April 1, 1959
Whitman, Ransom Coulson ( Forbes D. Shaw and William E. Boyland of counsel), for defendants appearing specially.
William T. Griffin and Herbert Burstein for plaintiff.
Defendants "appearing specially herein solely for the purpose of the foregoing motion" apply "for an order, pursuant to Section 237-a of the Civil Practice Act, vacating and setting aside the purported service of the summons herein upon the individual and corporate defendants herein, and dismissing the complaint herein, on the grounds, respectively, that the Court does not have jurisdiction over the person of the individual defendant as a Co-Executor of the Estate of Walter E. Irving, deceased, or over the person of the corporate defendant as a Co-Executor of the Estate of Walter E. Irving, deceased, or otherwise, and that the Court lacks jurisdiction, or should decline jurisdiction, over the subject matter of this action."
Walter E. Irving, a resident of Connecticut, died on May 5, 1958. His last will was admitted to probate in the Probate Court for the District of Darien, Fairfield County, Connecticut. He named three executors and trustees — plaintiff, who had been his attorney, and the defendants. Plaintiff and the individual defendant are residents of Connecticut. The corporate defendant is a banking corporation organized under the laws of Connecticut. Each of the parties has duly qualified as executor in Connecticut.
The present action is for a declaratory judgment as to the rights and obligations of the parties who are named in their individual capacities in the title of the action. The complaint, inter alia, alleges that the decedent, Walter E. Irving, at the time of his death held a majority stock interest in Irving Subway Grating Co., Inc., a New York corporation, (hereinafter referred to as the "Corporation"); that he also personally owned real estate in New York City which was leased to that Corporation; that said stock interest and real estate constitute a major part of the estate; that no ancillary proceedings have been instituted in the New York Surrogate's Court; that although the corporate defendant has not qualified in New York to act as executor or trustee of the decedent's estate or to act as a foreign banking corporation, it is acting as such executor in New York, contrary to the provisions of section 131 Banking of the Banking Law, in that, among other things, it has participated in meetings in New York of the executors to determine the selection of directors, including its own officers, to manage the Corporation's business; that it has attended stockholders' and directors' meetings in New York and has advised and consulted with the Corporation's personnel; that it has paid taxes and other expenses incident to the administration of the real estate in New York and has authorized tax certiorari proceedings in connection therewith.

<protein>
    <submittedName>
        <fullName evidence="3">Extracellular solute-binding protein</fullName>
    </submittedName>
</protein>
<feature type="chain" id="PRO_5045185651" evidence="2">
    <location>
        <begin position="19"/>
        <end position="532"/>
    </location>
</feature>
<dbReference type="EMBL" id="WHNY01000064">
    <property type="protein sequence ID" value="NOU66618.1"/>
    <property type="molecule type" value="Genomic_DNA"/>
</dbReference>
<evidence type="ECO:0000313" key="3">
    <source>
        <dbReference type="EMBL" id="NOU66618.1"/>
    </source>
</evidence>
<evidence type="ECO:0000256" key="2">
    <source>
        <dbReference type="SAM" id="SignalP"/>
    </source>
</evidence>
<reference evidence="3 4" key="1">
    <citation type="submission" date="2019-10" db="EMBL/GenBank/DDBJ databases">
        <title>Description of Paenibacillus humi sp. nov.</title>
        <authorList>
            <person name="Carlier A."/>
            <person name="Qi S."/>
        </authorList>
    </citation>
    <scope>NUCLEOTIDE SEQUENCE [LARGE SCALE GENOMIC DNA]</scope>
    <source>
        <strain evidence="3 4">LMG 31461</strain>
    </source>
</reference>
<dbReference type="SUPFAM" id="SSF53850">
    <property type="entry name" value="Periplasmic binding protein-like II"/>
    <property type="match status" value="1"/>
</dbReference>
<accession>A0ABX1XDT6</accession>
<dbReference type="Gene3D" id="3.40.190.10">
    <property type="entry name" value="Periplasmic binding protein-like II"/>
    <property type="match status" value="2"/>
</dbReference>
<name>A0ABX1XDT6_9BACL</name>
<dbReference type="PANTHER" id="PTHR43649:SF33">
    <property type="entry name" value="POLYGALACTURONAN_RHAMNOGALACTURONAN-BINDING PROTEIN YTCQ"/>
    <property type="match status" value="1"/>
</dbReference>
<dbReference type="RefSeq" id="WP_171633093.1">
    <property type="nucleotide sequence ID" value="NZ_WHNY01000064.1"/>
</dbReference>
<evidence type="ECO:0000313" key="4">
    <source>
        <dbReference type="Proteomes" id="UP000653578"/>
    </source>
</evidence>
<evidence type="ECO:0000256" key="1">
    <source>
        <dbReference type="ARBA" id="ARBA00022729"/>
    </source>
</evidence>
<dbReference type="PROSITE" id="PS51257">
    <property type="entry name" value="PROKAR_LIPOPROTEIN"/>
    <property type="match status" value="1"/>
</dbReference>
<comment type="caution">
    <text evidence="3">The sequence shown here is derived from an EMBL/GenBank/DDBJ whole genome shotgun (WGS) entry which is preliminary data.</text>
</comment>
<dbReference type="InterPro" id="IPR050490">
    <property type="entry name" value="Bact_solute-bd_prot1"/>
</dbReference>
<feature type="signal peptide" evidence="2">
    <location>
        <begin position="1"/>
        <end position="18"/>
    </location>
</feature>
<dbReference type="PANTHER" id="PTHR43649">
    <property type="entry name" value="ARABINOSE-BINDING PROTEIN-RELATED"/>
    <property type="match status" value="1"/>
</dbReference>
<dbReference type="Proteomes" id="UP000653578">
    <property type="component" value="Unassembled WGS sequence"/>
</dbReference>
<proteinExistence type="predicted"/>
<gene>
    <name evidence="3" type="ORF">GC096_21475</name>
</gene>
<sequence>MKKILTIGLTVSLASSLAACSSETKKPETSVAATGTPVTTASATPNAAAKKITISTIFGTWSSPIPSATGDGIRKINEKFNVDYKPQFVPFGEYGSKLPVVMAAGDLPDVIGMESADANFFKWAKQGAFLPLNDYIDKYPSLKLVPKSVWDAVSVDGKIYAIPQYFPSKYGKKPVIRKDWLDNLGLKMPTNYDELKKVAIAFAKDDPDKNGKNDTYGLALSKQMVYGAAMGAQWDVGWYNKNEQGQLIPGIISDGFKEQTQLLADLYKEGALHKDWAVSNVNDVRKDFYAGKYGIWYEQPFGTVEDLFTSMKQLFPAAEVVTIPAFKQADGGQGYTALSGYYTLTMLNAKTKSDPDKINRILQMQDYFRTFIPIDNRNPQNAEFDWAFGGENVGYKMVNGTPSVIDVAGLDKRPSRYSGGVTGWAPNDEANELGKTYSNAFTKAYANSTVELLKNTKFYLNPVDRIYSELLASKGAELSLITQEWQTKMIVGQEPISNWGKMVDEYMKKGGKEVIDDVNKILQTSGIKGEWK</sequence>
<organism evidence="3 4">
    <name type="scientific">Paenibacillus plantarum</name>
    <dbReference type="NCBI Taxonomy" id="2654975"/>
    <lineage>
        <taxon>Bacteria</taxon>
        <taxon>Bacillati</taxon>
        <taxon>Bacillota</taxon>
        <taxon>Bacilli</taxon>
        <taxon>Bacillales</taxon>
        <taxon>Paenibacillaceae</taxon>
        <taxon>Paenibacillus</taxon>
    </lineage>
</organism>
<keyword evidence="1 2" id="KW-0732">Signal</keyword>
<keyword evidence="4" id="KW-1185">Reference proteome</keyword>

It is further alleged that against plaintiff's wishes and protest the defendants have voted the majority stock of the Corporation held by the parties as coexecutors and have taken and approved action detrimental to the Corporation and the beneficiaries of the decedent's estate; and that by reason of such action by the corporate defendant "plaintiff is unable to perform his lawful duties as an executor and fiduciary of the estate and is exposed to personal liability if the conduct of the affairs of the Corporation and the management of the real estate result in losses to the estate by reason of the unlawful conduct of the Bank [the corporate defendant] and the granting by the Bank to itself of powers which it cannot lawfully exercise in the State of New York."
The prayer for relief requests a declaratory judgment that the corporate defendant is acting as executor in New York contrary to the provisions of section 131 Banking of the Banking Law, that all acts of the Corporation's stockholders taken at the meeting on December 19, 1958, be declared null and void, and that the corporate defendant be enjoined from acting as an executor of the decedent's estate in New York.
The summons and complaint were personally served upon the individual defendant and upon a vice-president of the corporate defendant while they were attending a meeting of the Corporation's board of directors in New York City.
In support of its special appearance, the corporate defendant states that "Its only connection with the State of New York is incidental to the performance of duties as trustee, guardian, executor or administrator of trusts or estates with property or assets located in the State of New York." It further sets forth that plaintiff recently commenced a will construction proceeding in Connecticut charging the defendants with violating a specific provision of the decedent's will, by substituting their judgment for his in connection with the management of the Corporation's affairs and also instituted in this court a proceeding to stay a meeting of the Corporation's stockholders scheduled for December 19, 1958, which proceeding was discontinued following a denial of temporary injunctive relief on the ground, inter alia, that other remedies were available. ( Matter of Ray v. Irving Subway Grating Co., 16 Misc.2d 1088.) The corporate defendant also alleges that the question of its qualification under section 131 Banking of the Banking Law was not raised until after plaintiff's replacement as New York counsel for the decedent's estate.
While several novel and complex questions, not free from difficulty, are suggested by the motion, in my opinion the decision entails resolution of only a few issues. They are: (1) Does this court have jurisdiction over the subject matter of this action? If it does not, then we need go no further and the special appearances must be sustained on that ground alone; (2) If it is determined that this court does have jurisdiction over the subject matter of this action, then has it acquired jurisdiction over the persons of the defendants by the service of process upon them in New York? (3) If this court did not acquire jurisdiction over the persons of the defendants by service of process upon them in New York, have they, despite their attempted special appearance herein, appeared generally by arguing the merits of their contentions; and finally (4) If this court has jurisdiction over both the subject matter of this action and the persons of both defendants, should it " decline" jurisdiction over the subject matter of this action?